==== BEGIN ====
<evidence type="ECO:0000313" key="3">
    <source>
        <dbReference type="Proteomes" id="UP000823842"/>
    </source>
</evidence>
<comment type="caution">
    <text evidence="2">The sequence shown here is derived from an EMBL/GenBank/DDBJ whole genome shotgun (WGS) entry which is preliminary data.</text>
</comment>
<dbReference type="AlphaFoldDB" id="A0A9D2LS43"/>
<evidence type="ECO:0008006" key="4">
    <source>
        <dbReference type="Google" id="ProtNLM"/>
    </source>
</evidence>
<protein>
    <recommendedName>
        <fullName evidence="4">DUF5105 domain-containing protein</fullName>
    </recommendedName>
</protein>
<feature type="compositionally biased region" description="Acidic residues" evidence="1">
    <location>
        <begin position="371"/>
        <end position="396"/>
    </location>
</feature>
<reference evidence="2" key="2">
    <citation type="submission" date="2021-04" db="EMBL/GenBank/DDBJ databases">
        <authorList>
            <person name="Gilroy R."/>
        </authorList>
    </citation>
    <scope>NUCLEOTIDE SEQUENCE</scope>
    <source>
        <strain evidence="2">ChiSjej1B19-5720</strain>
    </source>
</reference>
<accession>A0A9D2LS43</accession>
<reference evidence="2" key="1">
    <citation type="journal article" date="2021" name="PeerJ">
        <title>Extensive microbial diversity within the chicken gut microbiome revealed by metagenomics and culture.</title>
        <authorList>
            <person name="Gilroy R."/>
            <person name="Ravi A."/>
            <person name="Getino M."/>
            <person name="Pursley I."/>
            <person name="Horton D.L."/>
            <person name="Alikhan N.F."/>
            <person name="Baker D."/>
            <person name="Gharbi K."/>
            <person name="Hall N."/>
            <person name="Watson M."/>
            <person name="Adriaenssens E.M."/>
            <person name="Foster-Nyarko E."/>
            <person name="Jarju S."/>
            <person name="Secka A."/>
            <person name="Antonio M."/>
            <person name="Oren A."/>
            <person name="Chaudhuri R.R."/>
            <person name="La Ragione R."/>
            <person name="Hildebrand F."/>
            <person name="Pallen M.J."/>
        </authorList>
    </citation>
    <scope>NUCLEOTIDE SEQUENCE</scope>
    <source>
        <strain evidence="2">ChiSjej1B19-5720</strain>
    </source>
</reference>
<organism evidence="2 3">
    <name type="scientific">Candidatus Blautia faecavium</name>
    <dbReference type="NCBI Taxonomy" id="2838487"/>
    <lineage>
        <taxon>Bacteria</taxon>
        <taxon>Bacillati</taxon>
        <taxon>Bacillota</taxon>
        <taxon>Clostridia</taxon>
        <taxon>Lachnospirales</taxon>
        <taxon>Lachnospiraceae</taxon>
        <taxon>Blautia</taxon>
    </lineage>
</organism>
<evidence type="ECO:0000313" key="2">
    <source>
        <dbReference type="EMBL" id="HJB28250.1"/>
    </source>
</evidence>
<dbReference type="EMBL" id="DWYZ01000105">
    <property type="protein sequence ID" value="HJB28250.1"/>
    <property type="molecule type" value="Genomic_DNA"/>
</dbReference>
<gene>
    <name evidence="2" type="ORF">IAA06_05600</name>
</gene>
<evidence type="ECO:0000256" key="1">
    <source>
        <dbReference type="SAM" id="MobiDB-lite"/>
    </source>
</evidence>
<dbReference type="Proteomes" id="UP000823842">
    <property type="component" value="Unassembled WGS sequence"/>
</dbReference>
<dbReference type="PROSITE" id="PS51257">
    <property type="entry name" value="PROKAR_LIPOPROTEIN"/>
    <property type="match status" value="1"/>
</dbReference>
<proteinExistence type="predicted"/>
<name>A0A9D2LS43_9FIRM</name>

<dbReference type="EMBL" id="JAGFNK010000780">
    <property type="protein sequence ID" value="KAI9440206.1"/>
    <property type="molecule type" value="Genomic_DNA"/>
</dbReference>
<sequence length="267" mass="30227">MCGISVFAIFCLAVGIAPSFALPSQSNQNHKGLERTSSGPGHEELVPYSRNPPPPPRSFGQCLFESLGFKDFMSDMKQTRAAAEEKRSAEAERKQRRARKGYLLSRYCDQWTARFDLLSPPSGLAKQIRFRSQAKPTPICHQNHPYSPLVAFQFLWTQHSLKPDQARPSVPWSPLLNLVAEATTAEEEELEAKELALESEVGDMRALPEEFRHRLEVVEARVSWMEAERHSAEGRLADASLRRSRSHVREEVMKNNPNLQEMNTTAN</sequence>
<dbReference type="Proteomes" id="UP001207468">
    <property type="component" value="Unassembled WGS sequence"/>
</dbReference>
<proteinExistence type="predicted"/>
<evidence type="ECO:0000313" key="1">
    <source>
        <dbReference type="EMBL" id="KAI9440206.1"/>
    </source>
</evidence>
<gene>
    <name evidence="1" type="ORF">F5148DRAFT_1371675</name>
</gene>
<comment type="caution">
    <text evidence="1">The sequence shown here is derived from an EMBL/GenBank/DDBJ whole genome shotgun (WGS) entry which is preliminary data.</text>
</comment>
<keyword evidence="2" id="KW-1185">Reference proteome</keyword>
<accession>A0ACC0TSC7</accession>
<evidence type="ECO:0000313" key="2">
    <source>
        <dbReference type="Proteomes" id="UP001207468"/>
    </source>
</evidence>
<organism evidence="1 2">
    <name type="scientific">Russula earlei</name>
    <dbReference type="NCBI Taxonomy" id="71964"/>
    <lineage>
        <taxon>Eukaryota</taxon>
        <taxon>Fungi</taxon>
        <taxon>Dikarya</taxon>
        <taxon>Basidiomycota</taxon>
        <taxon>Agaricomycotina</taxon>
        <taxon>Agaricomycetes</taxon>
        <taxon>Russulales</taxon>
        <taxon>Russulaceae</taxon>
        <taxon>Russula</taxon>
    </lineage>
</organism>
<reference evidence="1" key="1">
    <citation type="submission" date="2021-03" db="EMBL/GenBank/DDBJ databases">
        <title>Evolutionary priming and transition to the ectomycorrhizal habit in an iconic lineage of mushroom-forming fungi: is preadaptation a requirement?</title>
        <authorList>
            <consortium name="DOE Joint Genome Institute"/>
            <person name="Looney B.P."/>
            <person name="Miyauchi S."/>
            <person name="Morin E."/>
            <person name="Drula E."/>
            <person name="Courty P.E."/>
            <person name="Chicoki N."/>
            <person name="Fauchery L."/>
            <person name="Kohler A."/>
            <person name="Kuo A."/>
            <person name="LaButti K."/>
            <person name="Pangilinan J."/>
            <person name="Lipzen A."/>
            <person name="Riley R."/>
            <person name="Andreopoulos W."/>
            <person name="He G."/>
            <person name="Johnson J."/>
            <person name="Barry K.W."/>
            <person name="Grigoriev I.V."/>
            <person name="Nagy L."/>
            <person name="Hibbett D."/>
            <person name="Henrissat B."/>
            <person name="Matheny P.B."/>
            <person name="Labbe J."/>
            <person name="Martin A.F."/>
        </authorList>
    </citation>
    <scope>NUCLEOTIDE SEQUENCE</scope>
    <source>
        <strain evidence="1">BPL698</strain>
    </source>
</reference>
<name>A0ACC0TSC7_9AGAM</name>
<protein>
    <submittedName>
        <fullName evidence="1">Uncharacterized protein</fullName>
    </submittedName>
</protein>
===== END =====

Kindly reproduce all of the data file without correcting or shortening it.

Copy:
<evidence type="ECO:0000313" key="3">
    <source>
        <dbReference type="Proteomes" id="UP000823842"/>
    </source>
</evidence>
<comment type="caution">
    <text evidence="2">The sequence shown here is derived from an EMBL/GenBank/DDBJ whole genome shotgun (WGS) entry which is preliminary data.</text>
</comment>
<dbReference type="AlphaFoldDB" id="A0A9D2LS43"/>
<evidence type="ECO:0008006" key="4">
    <source>
        <dbReference type="Google" id="ProtNLM"/>
    </source>
</evidence>
<protein>
    <recommendedName>
        <fullName evidence="4">DUF5105 domain-containing protein</fullName>
    </recommendedName>
</protein>
<feature type="compositionally biased region" description="Acidic residues" evidence="1">
    <location>
        <begin position="371"/>
        <end position="396"/>
    </location>
</feature>
<reference evidence="2" key="2">
    <citation type="submission" date="2021-04" db="EMBL/GenBank/DDBJ databases">
        <authorList>
            <person name="Gilroy R."/>
        </authorList>
    </citation>
    <scope>NUCLEOTIDE SEQUENCE</scope>
    <source>
        <strain evidence="2">ChiSjej1B19-5720</strain>
    </source>
</reference>
<accession>A0A9D2LS43</accession>
<reference evidence="2" key="1">
    <citation type="journal article" date="2021" name="PeerJ">
        <title>Extensive microbial diversity within the chicken gut microbiome revealed by metagenomics and culture.</title>
        <authorList>
            <person name="Gilroy R."/>
            <person name="Ravi A."/>
            <person name="Getino M."/>
            <person name="Pursley I."/>
            <person name="Horton D.L."/>
            <person name="Alikhan N.F."/>
            <person name="Baker D."/>
            <person name="Gharbi K."/>
            <person name="Hall N."/>
            <person name="Watson M."/>
            <person name="Adriaenssens E.M."/>
            <person name="Foster-Nyarko E."/>
            <person name="Jarju S."/>
            <person name="Secka A."/>
            <person name="Antonio M."/>
            <person name="Oren A."/>
            <person name="Chaudhuri R.R."/>
            <person name="La Ragione R."/>
            <person name="Hildebrand F."/>
            <person name="Pallen M.J."/>
        </authorList>
    </citation>
    <scope>NUCLEOTIDE SEQUENCE</scope>
    <source>
        <strain evidence="2">ChiSjej1B19-5720</strain>
    </source>
</reference>
<organism evidence="2 3">
    <name type="scientific">Candidatus Blautia faecavium</name>
    <dbReference type="NCBI Taxonomy" id="2838487"/>
    <lineage>
        <taxon>Bacteria</taxon>
        <taxon>Bacillati</taxon>
        <taxon>Bacillota</taxon>
        <taxon>Clostridia</taxon>
        <taxon>Lachnospirales</taxon>
        <taxon>Lachnospiraceae</taxon>
        <taxon>Blautia</taxon>
    </lineage>
</organism>
<evidence type="ECO:0000313" key="2">
    <source>
        <dbReference type="EMBL" id="HJB28250.1"/>
    </source>
</evidence>
<dbReference type="EMBL" id="DWYZ01000105">
    <property type="protein sequence ID" value="HJB28250.1"/>
    <property type="molecule type" value="Genomic_DNA"/>
</dbReference>
<gene>
    <name evidence="2" type="ORF">IAA06_05600</name>
</gene>
<evidence type="ECO:0000256" key="1">
    <source>
        <dbReference type="SAM" id="MobiDB-lite"/>
    </source>
</evidence>
<dbReference type="Proteomes" id="UP000823842">
    <property type="component" value="Unassembled WGS sequence"/>
</dbReference>
<dbReference type="PROSITE" id="PS51257">
    <property type="entry name" value="PROKAR_LIPOPROTEIN"/>
    <property type="match status" value="1"/>
</dbReference>
<proteinExistence type="predicted"/>
<name>A0A9D2LS43_9FIRM</name>

<dbReference type="EMBL" id="JAGFNK010000780">
    <property type="protein sequence ID" value="KAI9440206.1"/>
    <property type="molecule type" value="Genomic_DNA"/>
</dbReference>
<sequence length="267" mass="30227">MCGISVFAIFCLAVGIAPSFALPSQSNQNHKGLERTSSGPGHEELVPYSRNPPPPPRSFGQCLFESLGFKDFMSDMKQTRAAAEEKRSAEAERKQRRARKGYLLSRYCDQWTARFDLLSPPSGLAKQIRFRSQAKPTPICHQNHPYSPLVAFQFLWTQHSLKPDQARPSVPWSPLLNLVAEATTAEEEELEAKELALESEVGDMRALPEEFRHRLEVVEARVSWMEAERHSAEGRLADASLRRSRSHVREEVMKNNPNLQEMNTTAN</sequence>
<dbReference type="Proteomes" id="UP001207468">
    <property type="component" value="Unassembled WGS sequence"/>
</dbReference>
<proteinExistence type="predicted"/>
<evidence type="ECO:0000313" key="1">
    <source>
        <dbReference type="EMBL" id="KAI9440206.1"/>
    </source>
</evidence>
<gene>
    <name evidence="1" type="ORF">F5148DRAFT_1371675</name>
</gene>
<comment type="caution">
    <text evidence="1">The sequence shown here is derived from an EMBL/GenBank/DDBJ whole genome shotgun (WGS) entry which is preliminary data.</text>
</comment>
<keyword evidence="2" id="KW-1185">Reference proteome</keyword>
<accession>A0ACC0TSC7</accession>
<evidence type="ECO:0000313" key="2">
    <source>
        <dbReference type="Proteomes" id="UP001207468"/>
    </source>
</evidence>
<organism evidence="1 2">
    <name type="scientific">Russula earlei</name>
    <dbReference type="NCBI Taxonomy" id="71964"/>
    <lineage>
        <taxon>Eukaryota</taxon>
        <taxon>Fungi</taxon>
        <taxon>Dikarya</taxon>
        <taxon>Basidiomycota</taxon>
        <taxon>Agaricomycotina</taxon>
        <taxon>Agaricomycetes</taxon>
        <taxon>Russulales</taxon>
        <taxon>Russulaceae</taxon>
        <taxon>Russula</taxon>
    </lineage>
</organism>
<reference evidence="1" key="1">
    <citation type="submission" date="2021-03" db="EMBL/GenBank/DDBJ databases">
        <title>Evolutionary priming and transition to the ectomycorrhizal habit in an iconic lineage of mushroom-forming fungi: is preadaptation a requirement?</title>
        <authorList>
            <consortium name="DOE Joint Genome Institute"/>
            <person name="Looney B.P."/>
            <person name="Miyauchi S."/>
            <person name="Morin E."/>
            <person name="Drula E."/>
            <person name="Courty P.E."/>
            <person name="Chicoki N."/>
            <person name="Fauchery L."/>
            <person name="Kohler A."/>
            <person name="Kuo A."/>
            <person name="LaButti K."/>
            <person name="Pangilinan J."/>
            <person name="Lipzen A."/>
            <person name="Riley R."/>
            <person name="Andreopoulos W."/>
            <person name="He G."/>
            <person name="Johnson J."/>
            <person name="Barry K.W."/>
            <person name="Grigoriev I.V."/>
            <person name="Nagy L."/>
            <person name="Hibbett D."/>
            <person name="Henrissat B."/>
            <person name="Matheny P.B."/>
            <person name="Labbe J."/>
            <person name="Martin A.F."/>
        </authorList>
    </citation>
    <scope>NUCLEOTIDE SEQUENCE</scope>
    <source>
        <strain evidence="1">BPL698</strain>
    </source>
</reference>
<name>A0ACC0TSC7_9AGAM</name>
<protein>
    <submittedName>
        <fullName evidence="1">Uncharacterized protein</fullName>
    </submittedName>
</protein>